Cider:  How Do You Like Them Apples
Cidery:  Moonlight Meadery
Cidery Location:  Londonderry NH
ABV:  13.5%
How Supplied:  12oz cans
Style:  American craft honey apple wine (apple cider with honey and brown sugar), rye whiskey barrel barrel aged

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Availability:  Semi wide release, in the U.S. in AL, AZ, CA, CO, CT, DE, FL, GA, IA, IL, IN, KY, LA, MA, MD, ME, MI, MN, MO, MT, NC, NE, NH, NJ, NV, NY, OH, OK, OR, PA, RI, SC, TX, VA, VT, WA, WA D.C., and WI, and Australia, China, and Japan.  They also have an online store.

Cider Description:  A New England Hard Cider, made with the finest New Hampshire apples that were available to us, which we had fresh pressed into apple cider. This fresh cider was delivered the day it was pressed to our Meadery, where we blended it with just a touch of honey, and some brown sugar and let it ferment, then we let it age in freshly emptied Last Apple barrels, for a minimum of 6 months.

Cidery Description:  We are a world class meadery and cidery from Londonderry, New Hampshire that specializes in meads, the world’s oldest alcoholic beverage made from honey, as well as hard ciders.  The diversity of our offerings often leave people speechless, while the flavors have them asking for it from their local retailers.  Stop by and try the oldest fermented beverage to find out why “History never tasted so good”™.

They have been around since May 2010 and have a tasting room in Londonderry NH.

Price:  ~$6 / single can
Where Bought:   Special Brews in Lynnwood WA
Where Drank:  home
How Found:  my husband picked this up

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First Impression:  Medium amber hue.  Still (no carbonation).  Smells rich, syrupy sweet, apple-forward, of honey, whiskey, and oak.

Tasting Notes:  Sweet.  Medium to full bodied.  Low tartness, acidity, and tannins.  No bitterness, sourness, or funk.  Notes of concentrated apple, honey, orange, oak, whiskey, caramel, and brown sugar.  Moderate length finish, which is also the only time when the high ABV is noticeable.  Low oak/barrel influence.  Low to moderate whiskey influence.  High apple flavor.  Low sessionability.  High flavor intensity.  Moderate complexity.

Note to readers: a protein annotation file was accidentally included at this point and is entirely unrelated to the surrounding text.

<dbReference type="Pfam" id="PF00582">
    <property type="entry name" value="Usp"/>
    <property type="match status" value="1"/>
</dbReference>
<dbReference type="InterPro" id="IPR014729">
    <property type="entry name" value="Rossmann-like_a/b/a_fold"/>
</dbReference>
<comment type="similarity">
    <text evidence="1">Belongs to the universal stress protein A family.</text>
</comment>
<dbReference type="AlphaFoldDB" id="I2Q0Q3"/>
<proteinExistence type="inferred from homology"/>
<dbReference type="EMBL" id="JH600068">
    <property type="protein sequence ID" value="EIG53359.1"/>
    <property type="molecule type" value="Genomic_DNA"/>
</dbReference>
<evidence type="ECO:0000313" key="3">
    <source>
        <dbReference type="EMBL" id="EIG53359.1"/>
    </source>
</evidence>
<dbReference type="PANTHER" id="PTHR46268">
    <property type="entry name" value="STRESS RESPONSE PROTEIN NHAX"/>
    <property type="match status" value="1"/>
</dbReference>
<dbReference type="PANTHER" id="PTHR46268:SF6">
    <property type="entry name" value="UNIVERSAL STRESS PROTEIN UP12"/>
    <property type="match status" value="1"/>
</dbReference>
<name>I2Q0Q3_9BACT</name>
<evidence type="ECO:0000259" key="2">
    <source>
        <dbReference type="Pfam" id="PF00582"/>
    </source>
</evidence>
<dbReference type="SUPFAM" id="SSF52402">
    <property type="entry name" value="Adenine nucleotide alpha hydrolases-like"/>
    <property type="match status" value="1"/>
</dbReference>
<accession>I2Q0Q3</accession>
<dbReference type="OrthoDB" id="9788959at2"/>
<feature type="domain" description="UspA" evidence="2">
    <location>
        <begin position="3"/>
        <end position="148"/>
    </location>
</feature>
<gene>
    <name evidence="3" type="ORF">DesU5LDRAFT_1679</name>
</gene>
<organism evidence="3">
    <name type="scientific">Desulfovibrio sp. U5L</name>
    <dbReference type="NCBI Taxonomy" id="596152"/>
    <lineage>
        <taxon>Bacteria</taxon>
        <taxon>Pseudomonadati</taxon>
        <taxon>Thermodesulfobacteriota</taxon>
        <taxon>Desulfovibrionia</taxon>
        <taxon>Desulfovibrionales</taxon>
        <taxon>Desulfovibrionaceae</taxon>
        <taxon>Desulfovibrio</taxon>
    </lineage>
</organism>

My Opinion:  Amazing.  I really love the in-your-face rich complex flavor of this cider.  However, it is best suited as an after dinner sipper, splitting the can among at least 2 people.  By the end of the can I was a bit over it, as it was so sweet, even though I sipped on it throughout the evening.  This tasted good anywhere between ice cold and close to room temperature.

Most Similar to:  Ice cider and Moonlight Meadery Last Apple (although that one had more honey than apple flavor, in contrast to this one), which are both high ABV, have concentrated rich flavor notes, and are sweet

Side Note:  I like that they added a dry-sweet indicator on the can, but I think they were off on this one…it is way closer to the sweet end of the spectrum than the middle (although maybe it was an appropriate rating based on the beverages they make at Moonlight.

Closing Notes:  My husband also picked me up a couple cans of the “Little Apples” version of this cider, so stay tuned.

Update:  Like the canned How Do You Like Them Little Apples, the can of this I opened a month or two later was starting to turn vinegary.